Interestingly, Japan and Singapore, countries on which India intends to depend for tackling the Chinese challenges, too are looking at the Chinese initiatives favourably due to their trade interests. India’s membership of Shanghai Cooperation Organisation along with Pakistan is also being seen as a surrender to a China-led organisation. Some China experts feel that India has limited choices to confront the Chinese challenge because of its vulnerabilities. India’s border areas are still underdeveloped and lack proper connectivity while China has constructed impressive network of roads, railways and highways around Bhutan and Nepal. Though India aspires to become a leading power, India’s present infrastructure, its reach and connect with neighbours are no match to China’s infrastructural development and various corridors for connectivity and expansion.

The foreign policy initiatives of the Modi Government may look faulty but the Chinese challenge has, at least, initiated a new thinking. There are fresh possibilities of new alignments in Asia-Pacific with the US as a partner, something that Modi’s US visit with Trump and their joint declaration affirms. Although, Trump’s contrapuntal keenness for US’ withdrawal from global affairs could adversely affect the existing balance of power in this region. Barack Obama’s presidency did adopt a pivot to Asia stance. However, an inconsistent US approach made China assertive enough to challenge the US forays of freedom of navigation in the East and South China Seas. The US is still redrawing itself and its economic interests might not allow it to take hard steps towards China.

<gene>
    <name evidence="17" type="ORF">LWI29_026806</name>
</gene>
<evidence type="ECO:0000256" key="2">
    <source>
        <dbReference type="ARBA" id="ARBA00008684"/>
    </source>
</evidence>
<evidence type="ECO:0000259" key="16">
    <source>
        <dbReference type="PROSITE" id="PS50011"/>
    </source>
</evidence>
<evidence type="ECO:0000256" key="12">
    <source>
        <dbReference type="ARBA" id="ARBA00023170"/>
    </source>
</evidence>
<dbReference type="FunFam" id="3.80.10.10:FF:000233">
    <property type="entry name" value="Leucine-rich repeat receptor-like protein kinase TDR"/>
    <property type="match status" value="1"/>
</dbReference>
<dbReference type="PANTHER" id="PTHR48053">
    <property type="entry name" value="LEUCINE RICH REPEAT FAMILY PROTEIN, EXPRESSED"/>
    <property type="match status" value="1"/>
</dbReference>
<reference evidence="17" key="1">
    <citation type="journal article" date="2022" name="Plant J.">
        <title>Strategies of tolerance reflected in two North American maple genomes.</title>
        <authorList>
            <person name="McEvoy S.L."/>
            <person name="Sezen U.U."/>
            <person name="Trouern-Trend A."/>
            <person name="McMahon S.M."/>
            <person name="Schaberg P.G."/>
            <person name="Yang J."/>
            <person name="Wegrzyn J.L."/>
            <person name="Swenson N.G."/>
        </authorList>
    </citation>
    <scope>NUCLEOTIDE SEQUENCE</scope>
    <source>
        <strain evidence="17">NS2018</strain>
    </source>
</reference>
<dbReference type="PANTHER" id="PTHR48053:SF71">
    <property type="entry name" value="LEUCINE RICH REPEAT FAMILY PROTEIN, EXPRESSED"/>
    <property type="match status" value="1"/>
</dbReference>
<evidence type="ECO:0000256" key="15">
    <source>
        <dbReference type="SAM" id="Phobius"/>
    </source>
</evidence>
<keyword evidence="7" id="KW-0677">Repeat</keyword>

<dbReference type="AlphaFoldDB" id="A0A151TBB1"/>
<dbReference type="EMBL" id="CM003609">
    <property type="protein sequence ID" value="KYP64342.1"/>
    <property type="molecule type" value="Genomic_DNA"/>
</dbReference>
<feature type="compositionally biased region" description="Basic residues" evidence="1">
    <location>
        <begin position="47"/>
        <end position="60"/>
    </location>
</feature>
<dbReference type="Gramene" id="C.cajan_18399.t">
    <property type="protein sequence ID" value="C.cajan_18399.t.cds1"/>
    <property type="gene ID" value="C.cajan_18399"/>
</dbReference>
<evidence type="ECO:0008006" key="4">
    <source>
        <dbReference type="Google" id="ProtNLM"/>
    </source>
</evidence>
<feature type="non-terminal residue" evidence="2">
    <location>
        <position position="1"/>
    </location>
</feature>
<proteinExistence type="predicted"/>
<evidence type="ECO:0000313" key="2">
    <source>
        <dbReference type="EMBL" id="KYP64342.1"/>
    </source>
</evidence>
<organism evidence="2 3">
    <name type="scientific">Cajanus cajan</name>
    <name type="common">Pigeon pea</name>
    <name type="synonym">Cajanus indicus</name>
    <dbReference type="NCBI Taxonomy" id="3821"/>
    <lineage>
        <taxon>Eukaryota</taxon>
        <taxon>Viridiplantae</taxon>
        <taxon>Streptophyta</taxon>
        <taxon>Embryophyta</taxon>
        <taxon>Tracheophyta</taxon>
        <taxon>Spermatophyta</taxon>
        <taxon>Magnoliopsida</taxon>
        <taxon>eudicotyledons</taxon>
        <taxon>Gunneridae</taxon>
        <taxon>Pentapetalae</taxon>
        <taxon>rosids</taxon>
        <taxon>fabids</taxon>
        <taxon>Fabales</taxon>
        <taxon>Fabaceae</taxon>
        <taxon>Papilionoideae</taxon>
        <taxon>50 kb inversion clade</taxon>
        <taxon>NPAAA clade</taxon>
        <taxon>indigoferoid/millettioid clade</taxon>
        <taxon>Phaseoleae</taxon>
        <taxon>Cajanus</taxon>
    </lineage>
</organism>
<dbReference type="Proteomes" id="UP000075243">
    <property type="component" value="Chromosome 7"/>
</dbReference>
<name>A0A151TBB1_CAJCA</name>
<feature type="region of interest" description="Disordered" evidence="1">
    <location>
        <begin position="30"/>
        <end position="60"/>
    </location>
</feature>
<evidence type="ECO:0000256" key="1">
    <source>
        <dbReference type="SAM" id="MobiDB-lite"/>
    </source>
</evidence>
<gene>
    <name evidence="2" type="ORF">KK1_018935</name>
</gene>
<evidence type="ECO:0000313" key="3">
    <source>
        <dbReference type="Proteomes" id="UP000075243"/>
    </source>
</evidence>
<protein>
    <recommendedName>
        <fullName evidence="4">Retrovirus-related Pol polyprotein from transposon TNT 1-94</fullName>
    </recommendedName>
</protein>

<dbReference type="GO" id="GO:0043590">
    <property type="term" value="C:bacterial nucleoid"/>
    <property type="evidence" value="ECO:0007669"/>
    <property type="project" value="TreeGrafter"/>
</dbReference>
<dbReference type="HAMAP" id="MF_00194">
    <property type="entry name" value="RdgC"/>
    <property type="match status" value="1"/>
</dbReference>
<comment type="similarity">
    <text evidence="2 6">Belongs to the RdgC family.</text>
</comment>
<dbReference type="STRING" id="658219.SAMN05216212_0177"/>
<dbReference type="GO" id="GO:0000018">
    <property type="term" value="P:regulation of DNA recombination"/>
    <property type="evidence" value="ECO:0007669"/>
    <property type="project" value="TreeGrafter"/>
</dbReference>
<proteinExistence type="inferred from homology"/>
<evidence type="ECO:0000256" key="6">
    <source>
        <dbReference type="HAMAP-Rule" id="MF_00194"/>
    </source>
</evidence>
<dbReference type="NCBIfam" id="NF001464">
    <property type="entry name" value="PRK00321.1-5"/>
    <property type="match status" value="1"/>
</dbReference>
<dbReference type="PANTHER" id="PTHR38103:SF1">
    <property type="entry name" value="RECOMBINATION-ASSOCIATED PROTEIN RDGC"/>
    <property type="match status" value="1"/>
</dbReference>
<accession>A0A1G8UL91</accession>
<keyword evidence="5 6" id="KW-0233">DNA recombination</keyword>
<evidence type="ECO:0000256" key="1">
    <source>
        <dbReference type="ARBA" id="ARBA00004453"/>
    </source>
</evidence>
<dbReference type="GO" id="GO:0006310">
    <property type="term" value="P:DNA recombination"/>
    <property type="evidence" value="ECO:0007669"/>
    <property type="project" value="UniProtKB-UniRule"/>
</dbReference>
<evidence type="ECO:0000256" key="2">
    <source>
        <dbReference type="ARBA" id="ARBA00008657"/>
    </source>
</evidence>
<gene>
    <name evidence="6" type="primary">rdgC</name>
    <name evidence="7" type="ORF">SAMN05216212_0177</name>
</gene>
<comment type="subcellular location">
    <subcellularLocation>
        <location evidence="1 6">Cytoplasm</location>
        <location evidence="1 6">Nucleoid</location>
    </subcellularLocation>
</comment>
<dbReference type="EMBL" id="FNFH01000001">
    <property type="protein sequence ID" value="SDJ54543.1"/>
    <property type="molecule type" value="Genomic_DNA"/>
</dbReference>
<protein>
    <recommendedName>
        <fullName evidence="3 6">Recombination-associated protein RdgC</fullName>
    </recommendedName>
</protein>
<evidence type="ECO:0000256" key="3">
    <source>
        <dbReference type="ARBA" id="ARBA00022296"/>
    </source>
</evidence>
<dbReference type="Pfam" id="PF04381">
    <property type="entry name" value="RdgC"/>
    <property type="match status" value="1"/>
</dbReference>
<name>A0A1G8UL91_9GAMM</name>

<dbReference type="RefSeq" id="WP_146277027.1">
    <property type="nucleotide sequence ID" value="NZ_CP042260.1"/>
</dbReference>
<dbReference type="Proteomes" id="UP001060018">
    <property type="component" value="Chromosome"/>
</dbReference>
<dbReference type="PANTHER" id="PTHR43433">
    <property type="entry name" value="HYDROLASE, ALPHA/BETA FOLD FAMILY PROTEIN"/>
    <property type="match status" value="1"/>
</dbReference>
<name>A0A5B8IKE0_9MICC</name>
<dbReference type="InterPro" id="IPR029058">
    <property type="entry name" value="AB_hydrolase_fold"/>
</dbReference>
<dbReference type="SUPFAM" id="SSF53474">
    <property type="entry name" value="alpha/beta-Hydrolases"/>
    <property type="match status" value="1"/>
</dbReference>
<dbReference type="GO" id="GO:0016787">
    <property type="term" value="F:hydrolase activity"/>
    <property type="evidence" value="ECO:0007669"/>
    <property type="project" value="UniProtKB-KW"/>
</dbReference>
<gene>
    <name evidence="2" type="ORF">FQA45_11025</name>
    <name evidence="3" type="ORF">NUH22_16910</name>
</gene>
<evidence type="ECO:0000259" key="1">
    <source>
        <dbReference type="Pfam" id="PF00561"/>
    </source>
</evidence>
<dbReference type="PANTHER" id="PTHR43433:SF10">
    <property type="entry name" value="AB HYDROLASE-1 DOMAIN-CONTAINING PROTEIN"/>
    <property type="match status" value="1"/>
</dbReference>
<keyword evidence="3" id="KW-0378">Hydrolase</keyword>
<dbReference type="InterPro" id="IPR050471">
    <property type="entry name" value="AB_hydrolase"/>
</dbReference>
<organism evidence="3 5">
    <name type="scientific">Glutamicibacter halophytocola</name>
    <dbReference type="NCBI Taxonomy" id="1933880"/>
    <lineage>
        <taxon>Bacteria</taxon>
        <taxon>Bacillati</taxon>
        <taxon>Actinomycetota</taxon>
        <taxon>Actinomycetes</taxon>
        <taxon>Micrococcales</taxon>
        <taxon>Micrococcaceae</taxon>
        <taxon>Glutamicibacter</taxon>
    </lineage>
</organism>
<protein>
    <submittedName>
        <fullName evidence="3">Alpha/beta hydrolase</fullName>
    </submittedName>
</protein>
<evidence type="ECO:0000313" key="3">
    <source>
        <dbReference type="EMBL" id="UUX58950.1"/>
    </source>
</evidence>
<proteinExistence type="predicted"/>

India’s decision of setting up a satellite tracking and imaging centre in Southern Vietnam and to drill oil in the disputed South China Sea is strategically important as India’s presence in the South China Sea is crucial for Vietnam. Since China and Vietnam are engaged in a boundary dispute, India, drawing a lesson from China’s strategic moves, is also supplying and transferring military, strategic and naval equipments, training services, more vessels and missiles to Vietnam. India has realised that if it has to act as a security provider in the Indian Ocean Region, it has to work proactively.

India’s move to invite the heads of the states of Brunei, Cambodia, Indonesia, Laos, Malaysia, Myanmar, the Philippines, Singapore, Thailand and Vietnam for the Republic Day celebration in January 2018 is also timely. Indian Navy’s Look East Policy role in guarding the Strait of Malacca and developing a close relationship with Singapore, aims to counter the BRI.

Similarly, Modi and Japanese Prime Minister Shinzo Abe’s launch of the Asia-Africa Growth Corridor for India-Japan collaboration can be hoped to develop quality infrastructure and digital connectivity in Africa by rediscovering ancient sea routes and creating new low cost ones. Such strategic passageways that connect Africa with India and other Southeast Asian countries can potentially undo the Chinese hegemony. Project ‘Mausum’ and ‘Sagarmala’ and revival of ancient spice route by India has similar aim. Modi has been working adjacently to isolate Pakistan on terror spawning through treaties with the United Arab Emirates and earning support of Central Asian countries to jointly combat terrorism. If India’s initiative along with Japan and Australia could take a concrete shape the China challenge could be tackled.





Source:- The Pioneer

The post Modi’s Foreign Policy Visits Can Bear Fruit appeared first on Indian Defence Update.